For most of us, the stated or unstated default answer is this: the presence of tangible, positive results is a sure sign we are laboring well. These "positive results” can be various good things. For a Christian parent, positive results could be having children that grow up to be faithful Christian adults. For those with a heart for justice, positive results could mean effectively mobilizing others to serve the poor. For pastors, good results often mean numerical growth in a congregation.

I think this is a trap. Making these good things (and they’re all good things) barometers of whether or not we are doing a good job of following Jesus into mission quickly leads us astray. It makes us servants under the tyrannical rule of what William James so aptly called “the bitch goddess of success”.

So what are we to do? I think we should reject idolatrous notions of success. But we can’t just leave an empty space there. The via negativa is not a satisfying way to live. We need something positive to work towards. We need a better definition of true success.

I am currently reading through a book that gives such a definition. Kent & Barbara Hughes’ book, “Liberating Ministry from the Success Syndrome” has been very beneficial to me. Through a powerful combination of a life of ministry and a love for God’s word, they flesh out a compelling vision for evaluating our kingdom-centered labors.

Here is the core of their argument: faithfulness to God is success. This is so simple, but incredibly profound. Anyone can be faithful. Anyone can love God, serve others, and live a life of grateful obedience. And this is what we are called to do. Any other definition of success will ultimately undo you and those around you.

It’s true Kent and Barbara wrote the book for pastors. However, I think one can easily apply their concepts to other aspects of following Jesus into mission.

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2012
April 03

Your Life Is a Good Story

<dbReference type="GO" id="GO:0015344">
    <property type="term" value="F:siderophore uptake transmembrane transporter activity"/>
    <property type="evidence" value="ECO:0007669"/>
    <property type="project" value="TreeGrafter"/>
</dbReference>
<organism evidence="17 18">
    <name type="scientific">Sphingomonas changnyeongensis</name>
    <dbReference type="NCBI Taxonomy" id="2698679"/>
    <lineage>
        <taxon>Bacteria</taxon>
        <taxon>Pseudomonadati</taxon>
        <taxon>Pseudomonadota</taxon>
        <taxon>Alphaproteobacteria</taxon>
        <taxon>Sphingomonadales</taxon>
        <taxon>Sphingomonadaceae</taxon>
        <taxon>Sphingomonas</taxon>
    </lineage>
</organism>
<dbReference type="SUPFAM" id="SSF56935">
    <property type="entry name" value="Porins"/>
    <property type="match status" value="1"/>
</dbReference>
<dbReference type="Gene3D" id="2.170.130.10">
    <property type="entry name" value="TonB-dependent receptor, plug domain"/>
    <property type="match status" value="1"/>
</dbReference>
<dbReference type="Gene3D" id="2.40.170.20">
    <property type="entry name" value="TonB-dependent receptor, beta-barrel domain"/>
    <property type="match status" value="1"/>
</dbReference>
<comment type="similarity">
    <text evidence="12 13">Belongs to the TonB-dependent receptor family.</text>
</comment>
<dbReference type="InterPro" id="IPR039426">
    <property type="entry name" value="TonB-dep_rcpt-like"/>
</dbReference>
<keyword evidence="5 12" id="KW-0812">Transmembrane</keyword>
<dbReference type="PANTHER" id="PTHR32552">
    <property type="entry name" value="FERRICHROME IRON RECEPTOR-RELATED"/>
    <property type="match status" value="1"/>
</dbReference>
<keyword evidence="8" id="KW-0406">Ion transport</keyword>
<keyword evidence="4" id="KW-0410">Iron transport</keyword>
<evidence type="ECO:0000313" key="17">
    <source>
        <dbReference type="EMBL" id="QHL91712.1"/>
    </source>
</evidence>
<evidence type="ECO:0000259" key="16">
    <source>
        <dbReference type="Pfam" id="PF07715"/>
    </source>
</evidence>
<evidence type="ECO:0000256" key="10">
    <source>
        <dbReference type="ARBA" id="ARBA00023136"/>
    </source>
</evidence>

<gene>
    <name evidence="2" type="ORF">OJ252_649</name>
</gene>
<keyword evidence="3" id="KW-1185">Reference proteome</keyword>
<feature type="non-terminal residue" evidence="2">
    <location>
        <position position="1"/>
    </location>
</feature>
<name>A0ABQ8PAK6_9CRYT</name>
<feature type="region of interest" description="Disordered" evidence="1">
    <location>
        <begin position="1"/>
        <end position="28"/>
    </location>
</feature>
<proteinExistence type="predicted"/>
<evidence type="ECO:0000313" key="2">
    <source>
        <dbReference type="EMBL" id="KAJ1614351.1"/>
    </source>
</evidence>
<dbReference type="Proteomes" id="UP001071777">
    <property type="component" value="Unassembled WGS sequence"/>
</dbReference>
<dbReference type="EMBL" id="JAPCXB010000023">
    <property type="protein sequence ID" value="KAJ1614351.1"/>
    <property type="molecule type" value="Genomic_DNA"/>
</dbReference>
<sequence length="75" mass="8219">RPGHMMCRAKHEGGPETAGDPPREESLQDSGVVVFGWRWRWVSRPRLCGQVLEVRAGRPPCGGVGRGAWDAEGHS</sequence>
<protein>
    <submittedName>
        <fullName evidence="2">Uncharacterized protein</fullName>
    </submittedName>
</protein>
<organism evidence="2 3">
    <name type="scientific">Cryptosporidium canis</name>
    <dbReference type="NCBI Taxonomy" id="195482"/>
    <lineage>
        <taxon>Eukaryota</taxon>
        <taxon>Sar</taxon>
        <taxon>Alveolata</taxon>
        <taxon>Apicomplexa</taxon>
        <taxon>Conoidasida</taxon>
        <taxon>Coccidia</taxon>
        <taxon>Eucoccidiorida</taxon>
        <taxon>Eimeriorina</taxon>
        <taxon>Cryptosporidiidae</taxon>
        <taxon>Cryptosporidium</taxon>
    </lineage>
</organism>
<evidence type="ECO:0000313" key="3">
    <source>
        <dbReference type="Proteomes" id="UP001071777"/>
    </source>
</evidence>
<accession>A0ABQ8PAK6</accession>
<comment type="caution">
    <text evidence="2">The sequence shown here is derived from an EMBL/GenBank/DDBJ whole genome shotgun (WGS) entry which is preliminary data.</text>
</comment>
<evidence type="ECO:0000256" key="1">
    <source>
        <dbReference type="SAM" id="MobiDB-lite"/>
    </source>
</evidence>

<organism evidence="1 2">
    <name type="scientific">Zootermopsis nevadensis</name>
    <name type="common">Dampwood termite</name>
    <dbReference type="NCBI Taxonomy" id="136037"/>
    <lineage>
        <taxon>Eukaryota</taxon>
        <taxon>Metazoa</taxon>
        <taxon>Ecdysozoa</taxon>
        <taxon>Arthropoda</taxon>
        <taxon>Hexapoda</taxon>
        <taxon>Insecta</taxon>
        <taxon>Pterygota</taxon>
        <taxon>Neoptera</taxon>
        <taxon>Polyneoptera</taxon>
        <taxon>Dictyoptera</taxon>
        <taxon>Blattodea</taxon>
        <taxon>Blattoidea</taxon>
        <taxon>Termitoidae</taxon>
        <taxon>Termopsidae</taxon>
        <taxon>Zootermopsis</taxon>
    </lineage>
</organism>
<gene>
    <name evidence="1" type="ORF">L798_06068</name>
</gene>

John Haralson

One of the great things about the Bible is that it shows us many of the failures of God's people. In the pages of Scripture, we get to see Moses' sinful anger, Abraham's failure to protect Sarah (twice!), Peter's denial of Jesus, and David's abuse of power, just to name a few. This is encouraging because we know we are far from perfect. Seeing story after story of God's imperfect people inspires us to believe that God could use us in the world, even with our significant sins and struggles.

But there is a danger here we must recognize. Very often, we can view the Biblical characters primarily through their weaknesses. I have begun to realize that I do this all the time.

For example, take the Apostle Peter. When I think of Peter, where does my mind go? I think about all the boneheaded things he did in the Gospels. Most poignantly, I think about Peter's denial of Christ at a key moment.

Essentially, I often view Peter as a failure. In my imagination, he is someone who talks a big game, but cannot be relied upon in a crisis.

But this is not the full story on Peter. After the resurrection, God transformed Peter into a strong and faithful pastor. Throughout the book of Acts, Peter was the first man out of the helicopter, preaching the gospel in some very difficult situations. God had transformed him from a impulsive coward to a pillar of the new church. His character began to reflect the meaning of his name--Rock. He became steady and strong.

Was Peter a perfect man? Of course not. He still fell short as a transformed man. But, the point is this: God changed Peter in some very significant and beautiful ways.